While Halloween always brings an increase in phone calls to the University of Virginia Health System Blue Ridge Poison Center , the most common call has nothing to do with candy.
According to Kristin Wenger, an education coordinator at the Poison Center, the call most often handled by the center’s certified poison experts at Halloween is exposures to the liquid from light sticks. The poison center is open 24 hours a day every day for free, confidential help and can be reached at 800.222.1222 .
Here are some Halloween safety tips for parents from the Blue Ridge Poison Center.
Light sticks and other glow-in-the-dark paints and products are very low in toxicity, generally causing only mild problems. However, they may irritate the skin or eyes on contact, and swallowing the liquid inside a light stick may cause nausea or vomiting.
Tampering with candy or other treats is extremely rare, Wenger says, but there are a few steps parents can take to help keep children safe.
Parents should accompany young children and only allow trick-or-treating at familiar homes. Parents should insist on inspecting all candy before it’s eaten. If a child might snack before getting home, provide a separate sack of candy to take trick-or-treating. Serve dinner before trick-or-treating to discourage snacking. Throw out unwrapped, re-wrapped or suspicious candy. Throw out any homemade treats that did not come from trusted sources. Wash fruit, inspect for holes where a foreign object could have been inserted, and cut into pieces. Hard pieces of candy, gum and peanuts are choking hazards for young children. Keep candy away from pets. Chocolate can be toxic to dogs.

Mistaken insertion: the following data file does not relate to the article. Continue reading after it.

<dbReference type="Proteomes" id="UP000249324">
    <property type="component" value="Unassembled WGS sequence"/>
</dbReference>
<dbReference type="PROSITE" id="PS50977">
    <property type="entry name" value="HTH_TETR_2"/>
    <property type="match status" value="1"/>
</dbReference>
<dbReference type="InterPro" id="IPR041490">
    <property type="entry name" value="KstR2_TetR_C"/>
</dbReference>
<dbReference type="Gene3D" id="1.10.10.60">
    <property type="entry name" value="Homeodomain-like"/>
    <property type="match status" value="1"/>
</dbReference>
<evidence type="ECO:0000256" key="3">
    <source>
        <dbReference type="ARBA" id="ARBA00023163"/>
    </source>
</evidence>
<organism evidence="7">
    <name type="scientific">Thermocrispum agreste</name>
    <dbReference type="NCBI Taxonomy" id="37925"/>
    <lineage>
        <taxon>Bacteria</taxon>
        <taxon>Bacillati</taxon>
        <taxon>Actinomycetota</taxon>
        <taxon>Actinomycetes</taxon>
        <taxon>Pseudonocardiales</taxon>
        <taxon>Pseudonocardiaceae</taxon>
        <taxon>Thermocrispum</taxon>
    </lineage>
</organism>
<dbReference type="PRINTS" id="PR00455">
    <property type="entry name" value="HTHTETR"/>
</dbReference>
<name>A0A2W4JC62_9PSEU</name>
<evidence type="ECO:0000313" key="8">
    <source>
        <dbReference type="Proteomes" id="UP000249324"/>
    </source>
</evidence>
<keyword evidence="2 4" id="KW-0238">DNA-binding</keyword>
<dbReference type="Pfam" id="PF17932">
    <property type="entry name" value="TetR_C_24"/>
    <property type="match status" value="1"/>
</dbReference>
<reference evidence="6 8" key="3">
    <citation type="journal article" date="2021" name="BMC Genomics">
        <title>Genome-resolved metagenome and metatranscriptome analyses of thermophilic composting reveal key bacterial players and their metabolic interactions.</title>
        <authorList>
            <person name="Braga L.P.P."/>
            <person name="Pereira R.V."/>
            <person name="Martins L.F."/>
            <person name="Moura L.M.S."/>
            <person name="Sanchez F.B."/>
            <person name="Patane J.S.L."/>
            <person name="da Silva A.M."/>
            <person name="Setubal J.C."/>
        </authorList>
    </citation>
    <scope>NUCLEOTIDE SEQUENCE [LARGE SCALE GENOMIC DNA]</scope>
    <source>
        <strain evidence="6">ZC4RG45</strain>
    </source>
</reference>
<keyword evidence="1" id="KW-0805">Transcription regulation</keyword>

Check the label: The Food and Drug Administration must approve cosmetics, face paints and theatrical makeup for use. Follow instructions carefully: Products approved for use on fingernails or hair may not be safe to use on a child’s skin. Products safe for most of a child’s skin may not be safe to use near a child’s eyes.
Dry ice is not toxic, but it can cause thermal burns if touched or swallowed. Here are some safety guidelines for using dry ice:
Use tongs or insulated gloves to handle dry ice. Seek medical help immediately if someone touches or swallows dry ice. Never use dry ice in an unventilated room or car. Anyone using dry ice should immediately seek fresh air if having trouble breathing. As it melts, dry ice releases carbon dioxide, which will sink and “pool” in low places. This could be dangerous to pets, small children or people laying or sitting near the floor.
For more information, visit www.brpc.virginia.edu .